Football Perspectives

Analyses of issues surrounding the game on and off the pitch
Rosa Lombardi, Raffaele Trequattrini
10 July 2014
This article gives an overview of FIFA's and UEFA's regulations on third-party ownership of players. It argues that TPO can offer some benefits such as funding the development of young players from developing countries, but national federations and the international organisations need to harmonise their regulations.
Loek Groot
7 July 2014
Adidas, Nike and Puma are the major kit suppliers for teams playing at the World Cup. Adidas has been the most successful recently, with a team in each of the last four finals, but none of these four finals was contested by two teams with the same supplier. This article describes how, if the 2014 World Cup in Brazil follows the same pattern, the final will either be Brazil vs Argentina or Germany vs the Netherlands.
Anthony Constantinou, Norman Fenton, Liam Pollock
4 July 2014
Home teams being awarded more penalties is often seen as evidence of a home bias in football. This article considers factors - such as possession, time spent in the opposition's penalty area and pass accuracy - when analysing penalties awarded in the Premier League. In many cases, any apparent home bias can be explained away by these factors. Some teams do still appear to benefit, with the two Manchester clubs benefiting most.
Joel Rookwood
28 June 2014
The 2014 World Cup in Brazil is entering its knock-out stages. This article examines the relatively recent phenomenon of Fan Parks, free football 'festivals' staged in temporary locations within host cities, and offers a firsthand report from the Fan Park in Rio.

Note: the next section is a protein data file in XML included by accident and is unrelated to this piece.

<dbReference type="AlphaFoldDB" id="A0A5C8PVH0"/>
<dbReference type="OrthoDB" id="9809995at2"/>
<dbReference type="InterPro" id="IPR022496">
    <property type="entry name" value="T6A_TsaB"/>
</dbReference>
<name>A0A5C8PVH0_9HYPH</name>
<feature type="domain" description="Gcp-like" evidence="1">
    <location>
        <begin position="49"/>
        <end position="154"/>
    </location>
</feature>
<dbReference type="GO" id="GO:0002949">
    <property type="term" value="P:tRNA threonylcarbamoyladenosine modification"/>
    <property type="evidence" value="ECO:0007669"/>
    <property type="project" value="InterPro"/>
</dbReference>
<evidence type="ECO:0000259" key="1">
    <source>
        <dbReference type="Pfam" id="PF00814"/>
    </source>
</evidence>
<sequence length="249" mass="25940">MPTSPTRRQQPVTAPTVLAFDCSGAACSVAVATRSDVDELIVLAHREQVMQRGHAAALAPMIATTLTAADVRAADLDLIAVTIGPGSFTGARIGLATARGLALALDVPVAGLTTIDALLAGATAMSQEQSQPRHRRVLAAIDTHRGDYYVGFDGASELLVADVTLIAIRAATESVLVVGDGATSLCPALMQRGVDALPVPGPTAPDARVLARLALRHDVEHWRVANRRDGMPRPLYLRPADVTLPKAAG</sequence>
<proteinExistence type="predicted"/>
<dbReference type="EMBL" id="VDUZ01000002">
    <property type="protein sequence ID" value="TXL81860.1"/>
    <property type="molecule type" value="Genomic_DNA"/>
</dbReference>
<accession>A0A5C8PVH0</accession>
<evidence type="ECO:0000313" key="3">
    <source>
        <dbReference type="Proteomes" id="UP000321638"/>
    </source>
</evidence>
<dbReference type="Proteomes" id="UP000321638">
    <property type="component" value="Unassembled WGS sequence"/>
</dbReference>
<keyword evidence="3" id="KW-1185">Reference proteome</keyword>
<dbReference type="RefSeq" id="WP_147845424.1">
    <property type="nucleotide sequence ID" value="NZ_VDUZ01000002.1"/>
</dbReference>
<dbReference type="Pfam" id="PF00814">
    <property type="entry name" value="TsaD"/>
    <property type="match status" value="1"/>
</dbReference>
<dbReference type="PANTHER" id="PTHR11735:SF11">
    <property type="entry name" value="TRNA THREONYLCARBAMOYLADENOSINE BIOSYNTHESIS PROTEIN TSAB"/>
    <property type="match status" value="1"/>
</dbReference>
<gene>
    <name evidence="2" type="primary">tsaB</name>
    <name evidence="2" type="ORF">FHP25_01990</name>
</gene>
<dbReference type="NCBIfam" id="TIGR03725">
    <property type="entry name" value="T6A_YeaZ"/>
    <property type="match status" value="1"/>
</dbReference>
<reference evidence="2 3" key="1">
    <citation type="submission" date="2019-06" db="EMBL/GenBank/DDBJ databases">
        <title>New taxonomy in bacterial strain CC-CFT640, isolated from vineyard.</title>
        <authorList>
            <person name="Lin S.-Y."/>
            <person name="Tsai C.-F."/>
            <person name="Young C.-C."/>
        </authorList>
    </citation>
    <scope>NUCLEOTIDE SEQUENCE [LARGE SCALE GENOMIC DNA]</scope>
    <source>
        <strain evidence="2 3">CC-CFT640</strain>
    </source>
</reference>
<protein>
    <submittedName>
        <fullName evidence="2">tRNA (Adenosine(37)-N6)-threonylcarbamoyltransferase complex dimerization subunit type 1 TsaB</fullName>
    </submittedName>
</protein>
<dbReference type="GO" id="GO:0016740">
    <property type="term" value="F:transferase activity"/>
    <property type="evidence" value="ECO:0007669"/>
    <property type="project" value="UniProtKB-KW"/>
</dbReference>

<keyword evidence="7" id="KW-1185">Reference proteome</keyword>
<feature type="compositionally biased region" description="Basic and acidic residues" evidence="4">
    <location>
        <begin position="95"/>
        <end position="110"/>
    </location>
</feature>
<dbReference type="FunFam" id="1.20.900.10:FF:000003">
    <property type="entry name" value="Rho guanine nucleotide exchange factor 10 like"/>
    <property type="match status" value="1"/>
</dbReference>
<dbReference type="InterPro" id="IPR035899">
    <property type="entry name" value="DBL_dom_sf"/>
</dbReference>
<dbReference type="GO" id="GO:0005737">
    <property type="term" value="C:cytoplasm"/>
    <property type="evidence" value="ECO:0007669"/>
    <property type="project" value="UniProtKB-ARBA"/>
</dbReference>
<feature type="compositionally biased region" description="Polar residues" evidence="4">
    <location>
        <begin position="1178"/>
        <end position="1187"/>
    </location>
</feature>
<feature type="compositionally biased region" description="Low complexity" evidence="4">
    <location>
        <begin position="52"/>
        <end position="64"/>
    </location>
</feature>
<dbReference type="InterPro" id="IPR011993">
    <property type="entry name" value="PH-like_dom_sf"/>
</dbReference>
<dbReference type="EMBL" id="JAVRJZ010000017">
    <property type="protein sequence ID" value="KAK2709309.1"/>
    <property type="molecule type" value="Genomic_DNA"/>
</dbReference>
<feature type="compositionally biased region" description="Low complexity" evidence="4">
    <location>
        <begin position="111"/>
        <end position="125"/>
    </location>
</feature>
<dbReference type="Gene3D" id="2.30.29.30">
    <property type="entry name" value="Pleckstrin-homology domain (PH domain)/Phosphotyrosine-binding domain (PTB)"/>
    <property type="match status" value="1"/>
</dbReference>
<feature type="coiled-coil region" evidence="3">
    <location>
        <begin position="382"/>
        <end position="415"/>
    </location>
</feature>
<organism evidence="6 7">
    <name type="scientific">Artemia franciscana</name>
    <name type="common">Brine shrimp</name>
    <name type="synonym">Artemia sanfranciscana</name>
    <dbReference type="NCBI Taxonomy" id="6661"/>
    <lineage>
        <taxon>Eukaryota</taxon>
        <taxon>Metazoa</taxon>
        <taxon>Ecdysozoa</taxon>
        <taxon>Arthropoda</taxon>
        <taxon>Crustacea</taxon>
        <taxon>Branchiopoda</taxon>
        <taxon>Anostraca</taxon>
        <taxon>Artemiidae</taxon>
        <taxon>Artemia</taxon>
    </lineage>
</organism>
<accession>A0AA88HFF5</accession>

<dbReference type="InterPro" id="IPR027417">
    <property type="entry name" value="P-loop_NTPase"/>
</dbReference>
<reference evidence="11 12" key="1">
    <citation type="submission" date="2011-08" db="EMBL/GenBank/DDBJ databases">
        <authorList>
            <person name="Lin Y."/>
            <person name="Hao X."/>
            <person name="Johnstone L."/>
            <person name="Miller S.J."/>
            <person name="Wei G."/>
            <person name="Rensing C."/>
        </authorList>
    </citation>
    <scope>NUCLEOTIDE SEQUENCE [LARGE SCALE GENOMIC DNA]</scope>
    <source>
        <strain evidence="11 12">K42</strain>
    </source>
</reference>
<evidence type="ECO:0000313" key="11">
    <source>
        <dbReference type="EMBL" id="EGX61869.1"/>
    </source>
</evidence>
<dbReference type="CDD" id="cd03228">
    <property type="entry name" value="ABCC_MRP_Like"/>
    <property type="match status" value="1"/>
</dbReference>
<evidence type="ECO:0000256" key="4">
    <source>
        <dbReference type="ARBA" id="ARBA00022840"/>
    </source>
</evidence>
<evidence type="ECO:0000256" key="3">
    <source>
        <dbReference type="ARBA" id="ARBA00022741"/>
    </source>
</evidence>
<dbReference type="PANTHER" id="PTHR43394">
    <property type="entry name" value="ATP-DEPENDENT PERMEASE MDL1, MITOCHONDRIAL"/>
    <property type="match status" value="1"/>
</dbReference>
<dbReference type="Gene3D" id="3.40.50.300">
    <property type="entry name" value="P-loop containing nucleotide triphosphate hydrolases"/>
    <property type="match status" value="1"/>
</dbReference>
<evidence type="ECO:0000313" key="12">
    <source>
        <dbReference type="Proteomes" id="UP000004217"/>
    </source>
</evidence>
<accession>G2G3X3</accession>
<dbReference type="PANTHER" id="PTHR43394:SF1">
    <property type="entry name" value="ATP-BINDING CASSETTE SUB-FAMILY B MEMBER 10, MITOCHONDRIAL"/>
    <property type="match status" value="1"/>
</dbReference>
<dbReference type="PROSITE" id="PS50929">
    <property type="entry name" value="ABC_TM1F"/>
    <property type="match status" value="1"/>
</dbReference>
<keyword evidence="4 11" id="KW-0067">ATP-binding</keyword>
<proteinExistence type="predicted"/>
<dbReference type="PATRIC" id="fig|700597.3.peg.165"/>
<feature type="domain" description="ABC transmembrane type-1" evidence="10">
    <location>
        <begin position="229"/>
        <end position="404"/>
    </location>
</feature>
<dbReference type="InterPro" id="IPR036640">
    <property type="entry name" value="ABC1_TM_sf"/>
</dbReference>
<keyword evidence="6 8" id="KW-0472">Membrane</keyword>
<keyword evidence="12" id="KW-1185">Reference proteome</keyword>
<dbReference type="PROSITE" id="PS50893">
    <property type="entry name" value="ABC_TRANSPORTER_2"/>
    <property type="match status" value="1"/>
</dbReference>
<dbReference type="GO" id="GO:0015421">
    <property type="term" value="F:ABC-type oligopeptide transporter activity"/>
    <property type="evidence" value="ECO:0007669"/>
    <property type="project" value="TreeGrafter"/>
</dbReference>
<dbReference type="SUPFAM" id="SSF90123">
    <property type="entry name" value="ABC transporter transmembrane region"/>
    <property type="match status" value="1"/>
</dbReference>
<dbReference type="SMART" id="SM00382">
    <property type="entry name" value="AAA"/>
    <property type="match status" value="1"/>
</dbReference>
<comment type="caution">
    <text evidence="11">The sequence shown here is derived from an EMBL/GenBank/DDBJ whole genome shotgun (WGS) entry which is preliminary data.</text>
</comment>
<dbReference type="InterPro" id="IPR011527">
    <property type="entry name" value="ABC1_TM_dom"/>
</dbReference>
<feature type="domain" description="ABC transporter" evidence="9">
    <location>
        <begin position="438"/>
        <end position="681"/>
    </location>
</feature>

Jan van Ours, Martin van Tuijl
17 June 2014
This article studies the achievements of the national teams of Belgium, Brazil, England, Germany, Italy, and the Netherlands since 1960. It finds that while home advantage, skill, and luck play their part, in the dying moments of a game national identity can step forward as well.
Joaquim Teixeira, Nuno Santos, Paulo Mourão
10 June 2014
This article looks at the factors that determine competitive balance in football competitions, including the number of teams, the reward structure, home advantage and the influence of referees. Using an Excel template to examine the effects of different combinations of these parameters, the authors discover that the system of 2 points for a win and 1 point for a draw results in the most balanced competition.
Martin Müller
2 June 2014
With the eyes of the world on Brazil and it's race to have stadiums ready in time for the 2014 World Cup against a background of protests against the costs, this article looks at trouble brewing in the host country of the next World Cup. Escalating stadium costs look set to make the 2018 Word Cup in Russia the most expensive ever, with a cost-per seat roughly four times that of the 2006 World Cup in Germany.
Loek Groot, Bastian Westbrock
2 June 2014
Debate over which is the toughest group at the 2014 Word Cup has been raging since the draw in December. Instead of looking at the flawed FIFA rankings that were used for the seeding of the draw, this article uses the Elo ratings to assess which is the strongest group. The teams in Group B, headed by Spain, have the highest average Elo rating of all eight groups, while the top three teams in England's Group D are more evenly matched than the top three teams in any other group.
David Buckwell
29 May 2014
As part of the strategy to develop home-grown talent in English football, the Elite Player Performance Plan places an emphasis on the need for an elite environment within academies to ensure that players prosper. This article reveals the perceptions of both the players and the coach at a Category 3 academy on how various aspects of the environment influence performance.
Sue Bridgewater
28 May 2014
This article looks at patterns of dismissals and resignations of managers in the English football league over the past seasons, and at the impact of this season's managerial changes in the Premier League on the performance of the clubs concerned.

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